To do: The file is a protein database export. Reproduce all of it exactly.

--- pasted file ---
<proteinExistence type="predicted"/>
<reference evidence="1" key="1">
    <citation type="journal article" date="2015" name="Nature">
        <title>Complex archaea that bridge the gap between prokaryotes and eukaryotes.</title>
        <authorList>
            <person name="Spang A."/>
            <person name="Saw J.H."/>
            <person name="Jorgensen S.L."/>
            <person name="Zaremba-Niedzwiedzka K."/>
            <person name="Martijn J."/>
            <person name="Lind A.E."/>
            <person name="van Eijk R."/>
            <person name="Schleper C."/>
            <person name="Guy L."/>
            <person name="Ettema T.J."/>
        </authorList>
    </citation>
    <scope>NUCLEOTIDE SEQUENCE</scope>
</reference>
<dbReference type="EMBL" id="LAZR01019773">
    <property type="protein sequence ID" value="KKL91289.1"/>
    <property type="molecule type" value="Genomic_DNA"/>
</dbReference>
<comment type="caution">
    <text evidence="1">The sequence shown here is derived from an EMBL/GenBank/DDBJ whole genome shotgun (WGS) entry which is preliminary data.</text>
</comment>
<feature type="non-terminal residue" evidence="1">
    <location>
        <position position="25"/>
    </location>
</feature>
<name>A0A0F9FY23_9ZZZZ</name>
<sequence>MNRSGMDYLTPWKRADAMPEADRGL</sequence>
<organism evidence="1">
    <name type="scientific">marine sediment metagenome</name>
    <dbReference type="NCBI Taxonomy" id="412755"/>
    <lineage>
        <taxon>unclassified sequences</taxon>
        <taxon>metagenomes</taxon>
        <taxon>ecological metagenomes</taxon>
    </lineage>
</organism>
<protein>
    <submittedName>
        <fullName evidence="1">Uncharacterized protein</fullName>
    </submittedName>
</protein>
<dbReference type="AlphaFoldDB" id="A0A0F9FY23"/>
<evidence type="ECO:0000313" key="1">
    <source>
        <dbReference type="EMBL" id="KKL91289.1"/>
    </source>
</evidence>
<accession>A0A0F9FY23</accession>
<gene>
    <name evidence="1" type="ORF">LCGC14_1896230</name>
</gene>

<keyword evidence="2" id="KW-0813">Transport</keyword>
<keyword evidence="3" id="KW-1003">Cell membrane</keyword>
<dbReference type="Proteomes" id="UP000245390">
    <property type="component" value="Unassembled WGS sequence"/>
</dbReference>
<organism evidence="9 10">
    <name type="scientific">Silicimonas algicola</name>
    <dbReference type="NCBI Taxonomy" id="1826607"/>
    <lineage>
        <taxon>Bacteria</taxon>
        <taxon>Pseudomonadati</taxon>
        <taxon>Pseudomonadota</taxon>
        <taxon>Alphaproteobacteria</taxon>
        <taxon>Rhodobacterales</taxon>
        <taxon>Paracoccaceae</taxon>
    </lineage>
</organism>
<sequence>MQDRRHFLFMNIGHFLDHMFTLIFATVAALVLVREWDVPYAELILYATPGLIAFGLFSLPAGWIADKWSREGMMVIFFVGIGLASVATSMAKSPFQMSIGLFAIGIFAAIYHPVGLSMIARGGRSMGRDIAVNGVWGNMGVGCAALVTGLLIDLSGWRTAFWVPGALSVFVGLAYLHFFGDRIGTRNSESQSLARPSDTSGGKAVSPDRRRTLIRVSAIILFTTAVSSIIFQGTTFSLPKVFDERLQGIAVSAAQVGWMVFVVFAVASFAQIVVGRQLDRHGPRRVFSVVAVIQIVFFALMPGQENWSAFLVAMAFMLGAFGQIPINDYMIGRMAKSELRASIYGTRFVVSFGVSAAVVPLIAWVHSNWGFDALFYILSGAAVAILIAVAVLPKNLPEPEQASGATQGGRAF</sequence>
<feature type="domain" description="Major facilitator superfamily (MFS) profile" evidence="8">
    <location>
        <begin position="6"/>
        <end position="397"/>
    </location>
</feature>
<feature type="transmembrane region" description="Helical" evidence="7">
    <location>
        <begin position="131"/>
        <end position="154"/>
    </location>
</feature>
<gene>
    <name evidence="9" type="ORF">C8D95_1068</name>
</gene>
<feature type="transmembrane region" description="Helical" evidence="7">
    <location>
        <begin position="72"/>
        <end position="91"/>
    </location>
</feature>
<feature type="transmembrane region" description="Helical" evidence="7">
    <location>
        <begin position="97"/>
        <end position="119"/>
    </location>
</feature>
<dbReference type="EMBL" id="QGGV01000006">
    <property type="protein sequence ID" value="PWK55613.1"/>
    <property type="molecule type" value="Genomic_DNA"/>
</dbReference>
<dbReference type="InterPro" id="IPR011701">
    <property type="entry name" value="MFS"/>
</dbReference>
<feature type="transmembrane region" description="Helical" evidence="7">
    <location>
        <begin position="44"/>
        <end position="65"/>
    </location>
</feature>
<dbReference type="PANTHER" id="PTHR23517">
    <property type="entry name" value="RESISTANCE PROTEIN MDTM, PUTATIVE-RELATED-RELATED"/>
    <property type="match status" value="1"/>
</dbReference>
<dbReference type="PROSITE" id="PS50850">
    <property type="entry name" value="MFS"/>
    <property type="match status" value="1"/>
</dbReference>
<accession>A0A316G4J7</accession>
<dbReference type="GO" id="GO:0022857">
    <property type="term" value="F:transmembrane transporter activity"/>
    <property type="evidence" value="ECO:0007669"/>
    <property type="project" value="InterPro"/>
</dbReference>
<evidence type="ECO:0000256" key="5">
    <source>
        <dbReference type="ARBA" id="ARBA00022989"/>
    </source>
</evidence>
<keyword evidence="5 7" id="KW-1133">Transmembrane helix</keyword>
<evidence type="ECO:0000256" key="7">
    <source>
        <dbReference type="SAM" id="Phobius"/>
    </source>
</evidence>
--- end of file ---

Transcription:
<proteinExistence type="predicted"/>
<reference evidence="1" key="1">
    <citation type="journal article" date="2015" name="Nature">
        <title>Complex archaea that bridge the gap between prokaryotes and eukaryotes.</title>
        <authorList>
            <person name="Spang A."/>
            <person name="Saw J.H."/>
            <person name="Jorgensen S.L."/>
            <person name="Zaremba-Niedzwiedzka K."/>
            <person name="Martijn J."/>
            <person name="Lind A.E."/>
            <person name="van Eijk R."/>
            <person name="Schleper C."/>
            <person name="Guy L."/>
            <person name="Ettema T.J."/>
        </authorList>
    </citation>
    <scope>NUCLEOTIDE SEQUENCE</scope>
</reference>
<dbReference type="EMBL" id="LAZR01019773">
    <property type="protein sequence ID" value="KKL91289.1"/>
    <property type="molecule type" value="Genomic_DNA"/>
</dbReference>
<comment type="caution">
    <text evidence="1">The sequence shown here is derived from an EMBL/GenBank/DDBJ whole genome shotgun (WGS) entry which is preliminary data.</text>
</comment>
<feature type="non-terminal residue" evidence="1">
    <location>
        <position position="25"/>
    </location>
</feature>
<name>A0A0F9FY23_9ZZZZ</name>
<sequence>MNRSGMDYLTPWKRADAMPEADRGL</sequence>
<organism evidence="1">
    <name type="scientific">marine sediment metagenome</name>
    <dbReference type="NCBI Taxonomy" id="412755"/>
    <lineage>
        <taxon>unclassified sequences</taxon>
        <taxon>metagenomes</taxon>
        <taxon>ecological metagenomes</taxon>
    </lineage>
</organism>
<protein>
    <submittedName>
        <fullName evidence="1">Uncharacterized protein</fullName>
    </submittedName>
</protein>
<dbReference type="AlphaFoldDB" id="A0A0F9FY23"/>
<evidence type="ECO:0000313" key="1">
    <source>
        <dbReference type="EMBL" id="KKL91289.1"/>
    </source>
</evidence>
<accession>A0A0F9FY23</accession>
<gene>
    <name evidence="1" type="ORF">LCGC14_1896230</name>
</gene>

<keyword evidence="2" id="KW-0813">Transport</keyword>
<keyword evidence="3" id="KW-1003">Cell membrane</keyword>
<dbReference type="Proteomes" id="UP000245390">
    <property type="component" value="Unassembled WGS sequence"/>
</dbReference>
<organism evidence="9 10">
    <name type="scientific">Silicimonas algicola</name>
    <dbReference type="NCBI Taxonomy" id="1826607"/>
    <lineage>
        <taxon>Bacteria</taxon>
        <taxon>Pseudomonadati</taxon>
        <taxon>Pseudomonadota</taxon>
        <taxon>Alphaproteobacteria</taxon>
        <taxon>Rhodobacterales</taxon>
        <taxon>Paracoccaceae</taxon>
    </lineage>
</organism>
<sequence>MQDRRHFLFMNIGHFLDHMFTLIFATVAALVLVREWDVPYAELILYATPGLIAFGLFSLPAGWIADKWSREGMMVIFFVGIGLASVATSMAKSPFQMSIGLFAIGIFAAIYHPVGLSMIARGGRSMGRDIAVNGVWGNMGVGCAALVTGLLIDLSGWRTAFWVPGALSVFVGLAYLHFFGDRIGTRNSESQSLARPSDTSGGKAVSPDRRRTLIRVSAIILFTTAVSSIIFQGTTFSLPKVFDERLQGIAVSAAQVGWMVFVVFAVASFAQIVVGRQLDRHGPRRVFSVVAVIQIVFFALMPGQENWSAFLVAMAFMLGAFGQIPINDYMIGRMAKSELRASIYGTRFVVSFGVSAAVVPLIAWVHSNWGFDALFYILSGAAVAILIAVAVLPKNLPEPEQASGATQGGRAF</sequence>
<feature type="domain" description="Major facilitator superfamily (MFS) profile" evidence="8">
    <location>
        <begin position="6"/>
        <end position="397"/>
    </location>
</feature>
<feature type="transmembrane region" description="Helical" evidence="7">
    <location>
        <begin position="131"/>
        <end position="154"/>
    </location>
</feature>
<gene>
    <name evidence="9" type="ORF">C8D95_1068</name>
</gene>
<feature type="transmembrane region" description="Helical" evidence="7">
    <location>
        <begin position="72"/>
        <end position="91"/>
    </location>
</feature>
<feature type="transmembrane region" description="Helical" evidence="7">
    <location>
        <begin position="97"/>
        <end position="119"/>
    </location>
</feature>
<dbReference type="EMBL" id="QGGV01000006">
    <property type="protein sequence ID" value="PWK55613.1"/>
    <property type="molecule type" value="Genomic_DNA"/>
</dbReference>
<dbReference type="InterPro" id="IPR011701">
    <property type="entry name" value="MFS"/>
</dbReference>
<feature type="transmembrane region" description="Helical" evidence="7">
    <location>
        <begin position="44"/>
        <end position="65"/>
    </location>
</feature>
<dbReference type="PANTHER" id="PTHR23517">
    <property type="entry name" value="RESISTANCE PROTEIN MDTM, PUTATIVE-RELATED-RELATED"/>
    <property type="match status" value="1"/>
</dbReference>
<dbReference type="PROSITE" id="PS50850">
    <property type="entry name" value="MFS"/>
    <property type="match status" value="1"/>
</dbReference>
<accession>A0A316G4J7</accession>
<dbReference type="GO" id="GO:0022857">
    <property type="term" value="F:transmembrane transporter activity"/>
    <property type="evidence" value="ECO:0007669"/>
    <property type="project" value="InterPro"/>
</dbReference>
<evidence type="ECO:0000256" key="5">
    <source>
        <dbReference type="ARBA" id="ARBA00022989"/>
    </source>
</evidence>
<keyword evidence="5 7" id="KW-1133">Transmembrane helix</keyword>
<evidence type="ECO:0000256" key="7">
    <source>
        <dbReference type="SAM" id="Phobius"/>
    </source>
</evidence>